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Wednesday, 26 of February of 2020

Community – “Advanced Dungeons & Dragons”

I attack them with my Additional Notes.”

When How I Met Your Mother did an episode that was heavy on sports references and terminology (complete with a Yankee with a faux hawk), I wasn’t thrilled because it closed me out of the episode’s story and many of its jokes (I recently saw a rerun and still felt a closed out from it). “Advance Dungeon & Dragons” may very well be the episode of exclusion for some, and while I loved the episode (I think it rivals “Modern Warfare”, frankly), I also think it could be an example of that Web adage: Your mileage may vary.

I’ve only play D&D once. It was not a fun experience because the dungeon master was very serious. I’ve never played since. That said, I’m still incredibly familiar with how D&D works (I even had to develop an action hero as an in-class assignment during an undergrad class) because, well, I’m that kind of a nerd. I’m passingly familiar with classes, alignments, and the general function of how the game works.

The reason, however, I think “Advance Dungeons & Dragons” should work for those not familiar with D&D is that the characters themselves are not familiar with the rules and how the game functions. Instead of assuming the role of their characters that Abed design, everyone behaves like themselves, but in a D&D setting, from Britta’s desire to protect the gnomes from beleagueredness to Annie’s startlingly erotic description to get a Pegasus for the group. They behave like normal people trying to play a silly game for the sake of a person they barely know should: over-committed, but getting sucked into nonetheless.

But the episode also deploys fantasy tropes well, particularly during its prologue that is very LOTR-esque as it gathers the fellowship (as it were) to salvage Fat Neil’s confidence. They have epic names (“Jeff the Liar”, “Troy the Obtuse”, “Annie the Dayplanner”), do the slow walk into the hallway. This may be more accessible than D&D in general, but it does also add to the general atmosphere of the episode as a fun, thoughtful lark.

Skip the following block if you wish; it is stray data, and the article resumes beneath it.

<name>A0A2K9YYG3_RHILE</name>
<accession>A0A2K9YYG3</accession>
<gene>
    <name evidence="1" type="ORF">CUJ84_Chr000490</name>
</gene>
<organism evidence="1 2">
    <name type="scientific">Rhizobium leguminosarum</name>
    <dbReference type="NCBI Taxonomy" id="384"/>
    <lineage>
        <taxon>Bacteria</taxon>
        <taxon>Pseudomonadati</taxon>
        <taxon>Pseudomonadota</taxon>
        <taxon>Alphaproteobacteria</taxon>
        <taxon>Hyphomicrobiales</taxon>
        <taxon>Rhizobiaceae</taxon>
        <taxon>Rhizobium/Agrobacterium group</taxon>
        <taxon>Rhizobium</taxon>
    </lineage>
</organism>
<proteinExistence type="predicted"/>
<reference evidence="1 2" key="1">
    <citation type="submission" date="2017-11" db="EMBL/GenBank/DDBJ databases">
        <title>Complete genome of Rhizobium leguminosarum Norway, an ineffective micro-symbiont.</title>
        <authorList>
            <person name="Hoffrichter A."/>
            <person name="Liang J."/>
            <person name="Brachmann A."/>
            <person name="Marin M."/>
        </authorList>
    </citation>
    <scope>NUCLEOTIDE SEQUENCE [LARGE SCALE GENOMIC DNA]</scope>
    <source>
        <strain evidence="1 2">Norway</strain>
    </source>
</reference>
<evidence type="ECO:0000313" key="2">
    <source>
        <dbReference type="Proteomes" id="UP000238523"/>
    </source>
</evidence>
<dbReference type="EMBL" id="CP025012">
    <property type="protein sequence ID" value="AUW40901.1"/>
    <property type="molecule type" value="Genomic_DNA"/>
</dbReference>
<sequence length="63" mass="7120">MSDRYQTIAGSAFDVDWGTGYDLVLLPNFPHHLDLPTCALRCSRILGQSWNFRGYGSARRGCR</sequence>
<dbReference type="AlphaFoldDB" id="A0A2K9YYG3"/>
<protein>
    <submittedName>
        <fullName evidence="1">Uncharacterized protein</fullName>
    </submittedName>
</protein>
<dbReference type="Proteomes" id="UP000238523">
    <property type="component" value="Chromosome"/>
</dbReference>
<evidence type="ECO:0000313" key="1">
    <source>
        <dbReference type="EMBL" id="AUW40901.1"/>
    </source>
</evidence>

And that’s ultimately why I think “Advanced Dungeons & Dragons” works. It builds on its characters and their traits (Pierce’s general feelings insecurities and being left out for being old (or for being “Pierce the Dickish”) or Troy’s self-assured obliviousness) to tell a story that’s grounded in a sense of camaraderie and friendship (even if it is motivated by Jeff wanted to make up for being the one who coined the name Fat Neil) and land solid jokes. Neil, despite Pierce’s jackassery, ended up having a great game, as did everyone else. Pierce’s throne of storage boxes and rapid absorbing of the campaign manual (plus swirling a glass of wine) was the kind of broadness that works (unlike last week) since it was well constructed in relation to the rest of the episode.

Indeed, the reason I think that “Advance Dungeons & Dragons” stands alongside “Modern Warfare” as the show’s best parody/homage is that the set pieces are driven by the characters as much as they are by the desire for parody, and that the characters needn’t be altered to fit the parody. Instead, the characters behave like themselves in the parody, albeit reduced to their baseline traits, which, given the fantasy elements, makes perfect sense. Perfect, riotously funny sense.

FINAL THOUGHTS

  • I love Dan Harmon for (probably) shelling out his own money again to get a new credit sequence and a fantasy epic remix of the theme song.
  • Quibbles: Fat Neil didn’t exist until last week, going to Pierce as the villain was a little lazy
  • Britta the Needlessly Defiant and Shirley the Cloying
  • “You’re the AT&T of people!”
  • “My name is Bing Bob the Archer.”
  • “You remembered to invite Al Jolson.”
  • “I’m not the best at making up names.”
  • Chang in drowface. Funny.
  • I was hoping Garret was going to be involved somehow! He would make the perfect toady.
  • “In about 13 turns, he will die of exposure. Jeff.” “I wait 14 turns.”
  • “I can make it up to you. I’ll find a fatter Neil.” “Huzzah.”

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